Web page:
In a complaint received by the SEC, the purchasers of a variable annuity were advised that having an annuity as part of their tax-deferred investment account (IRA) was the same as a "double tax-deferred investment." While it's true that one key benefit to purchasing variable products is that earnings on the investment accumulate tax-deferred, a variable annuity within a tax-advantaged account will provide no additional tax savings. It will, however, generate fees and commissions for the broker.
How to Protect Yourself
Brokers recommending variable annuities must explain to you important facts, including:
- liquidity issues, such as potential surrender charges and 10% tax penalties;
- fees, including mortality and expense charges, administrative charges, and investment advisory fees; and
- market risk
Brokers also must collect important information from you about your age, marital status,
occupation, financial and tax status, investment objectives, and risk tolerance to assess whether a variable annuity is suitable for you.
Before purchasing a variable annuity, you should specifically ask the person recommending that you purchase a variable annuity:
- How long will my money be tied up? Are there surrender charges or other penalties if I withdraw funds from the investment earlier than I anticipated?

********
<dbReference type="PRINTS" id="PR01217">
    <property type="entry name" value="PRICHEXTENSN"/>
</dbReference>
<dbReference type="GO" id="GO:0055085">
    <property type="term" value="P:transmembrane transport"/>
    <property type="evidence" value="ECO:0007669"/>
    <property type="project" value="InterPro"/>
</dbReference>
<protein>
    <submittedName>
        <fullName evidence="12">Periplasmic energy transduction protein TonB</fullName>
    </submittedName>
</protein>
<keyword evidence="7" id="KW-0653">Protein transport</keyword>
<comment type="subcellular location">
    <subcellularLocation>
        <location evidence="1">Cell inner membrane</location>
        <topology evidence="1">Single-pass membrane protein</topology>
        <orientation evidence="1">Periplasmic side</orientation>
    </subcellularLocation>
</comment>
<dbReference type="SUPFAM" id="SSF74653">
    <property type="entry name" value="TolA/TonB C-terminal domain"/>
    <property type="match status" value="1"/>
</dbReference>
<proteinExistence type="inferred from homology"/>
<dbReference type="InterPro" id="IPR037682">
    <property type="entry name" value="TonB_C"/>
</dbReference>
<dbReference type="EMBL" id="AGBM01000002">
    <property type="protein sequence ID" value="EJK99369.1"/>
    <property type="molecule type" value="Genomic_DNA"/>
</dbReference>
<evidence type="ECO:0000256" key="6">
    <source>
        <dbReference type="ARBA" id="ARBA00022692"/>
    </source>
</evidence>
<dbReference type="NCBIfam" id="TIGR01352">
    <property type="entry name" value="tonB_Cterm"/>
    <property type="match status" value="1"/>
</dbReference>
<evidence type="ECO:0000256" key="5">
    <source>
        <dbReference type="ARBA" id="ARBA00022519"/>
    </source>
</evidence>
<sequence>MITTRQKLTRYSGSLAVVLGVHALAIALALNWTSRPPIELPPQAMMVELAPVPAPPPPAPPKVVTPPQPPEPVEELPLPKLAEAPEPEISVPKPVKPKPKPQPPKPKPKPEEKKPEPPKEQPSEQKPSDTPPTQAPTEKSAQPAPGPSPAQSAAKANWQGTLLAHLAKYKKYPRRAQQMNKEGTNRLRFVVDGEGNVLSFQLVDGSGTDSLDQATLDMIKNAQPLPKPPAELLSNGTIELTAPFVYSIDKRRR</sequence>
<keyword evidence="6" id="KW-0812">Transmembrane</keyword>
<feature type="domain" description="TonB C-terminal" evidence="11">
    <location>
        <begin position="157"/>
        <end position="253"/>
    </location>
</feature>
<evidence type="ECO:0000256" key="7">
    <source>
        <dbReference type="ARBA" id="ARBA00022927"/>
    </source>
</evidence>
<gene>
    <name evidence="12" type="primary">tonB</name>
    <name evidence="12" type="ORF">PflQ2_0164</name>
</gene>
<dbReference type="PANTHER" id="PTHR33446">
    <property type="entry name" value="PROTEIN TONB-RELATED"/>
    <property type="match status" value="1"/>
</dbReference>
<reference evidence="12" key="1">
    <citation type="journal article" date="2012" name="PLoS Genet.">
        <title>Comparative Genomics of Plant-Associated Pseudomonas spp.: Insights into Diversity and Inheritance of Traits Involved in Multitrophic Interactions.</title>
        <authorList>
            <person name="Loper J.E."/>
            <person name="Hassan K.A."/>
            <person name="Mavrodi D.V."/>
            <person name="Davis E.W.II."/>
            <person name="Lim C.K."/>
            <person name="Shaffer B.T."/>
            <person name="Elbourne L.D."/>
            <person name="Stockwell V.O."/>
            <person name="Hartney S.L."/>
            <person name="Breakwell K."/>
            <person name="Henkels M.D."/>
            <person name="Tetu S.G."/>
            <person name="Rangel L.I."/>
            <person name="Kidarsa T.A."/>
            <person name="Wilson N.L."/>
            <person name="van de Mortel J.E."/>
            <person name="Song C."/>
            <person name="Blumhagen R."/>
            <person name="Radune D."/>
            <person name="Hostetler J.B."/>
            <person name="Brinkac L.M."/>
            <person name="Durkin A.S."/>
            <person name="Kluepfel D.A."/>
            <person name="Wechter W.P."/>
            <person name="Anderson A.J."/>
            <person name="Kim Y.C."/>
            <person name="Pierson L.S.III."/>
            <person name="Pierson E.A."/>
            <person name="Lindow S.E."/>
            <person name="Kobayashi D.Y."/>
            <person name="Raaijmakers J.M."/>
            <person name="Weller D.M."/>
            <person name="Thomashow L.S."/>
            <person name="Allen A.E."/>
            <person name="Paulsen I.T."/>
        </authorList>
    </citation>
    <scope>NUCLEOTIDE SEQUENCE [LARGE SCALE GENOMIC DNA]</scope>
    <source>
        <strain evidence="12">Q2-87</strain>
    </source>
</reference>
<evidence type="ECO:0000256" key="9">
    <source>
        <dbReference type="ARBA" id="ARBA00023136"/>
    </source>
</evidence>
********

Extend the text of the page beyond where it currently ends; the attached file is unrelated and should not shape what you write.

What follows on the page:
- Will you be paid a commission or receive any type of a compensation for selling the variable annuity? How much? What are the risks that my investment could decrease in value?
- How much are the fees? Variable annuities have high commissions, typically above 5 percent. The annual fees on variable annuities can reach 2 percent or more of the annuity's value. So do not sign any paperwork until you know exactly what fees and expenses you will have to pay
And remember to ask yourself:
- Am I already contributing the maximum amount to my 401(k) plan and other tax-deferred retirement plans?
- Do I have a long-term investment objective? Am I going to need the money before the surrender period ends (usually at least 7 to 10 years)? Will I need the money before I'm 59?
- Do I understand how the variable annuity works, the benefits it provides, and charges I have to pay?
- Have I read and understood the prospectus?
- Are there special features provided such as added long-term care insurance that I don't need?
- If I've decided to purchase a variable annuity, have I shopped around and compared the features of various variable annuities, such as sales loads and other fees and expenses?
- If I'm being told to purchase a variable annuity or variable insurance as part of my IRA, Keogh or some other tax-deferred retirement account I should remember those products already have a tax advantage.
- Do I have enough money right now to purchase this product? It's dangerous to mortgage my home in order to purchase a variable annuity or variable life insurance product.
- Am I being pressured into making a quick purchase?
Have You Already Purchased a Variable Annuity? Some policies may have a "free look" period that allows you to cancel within a specific period.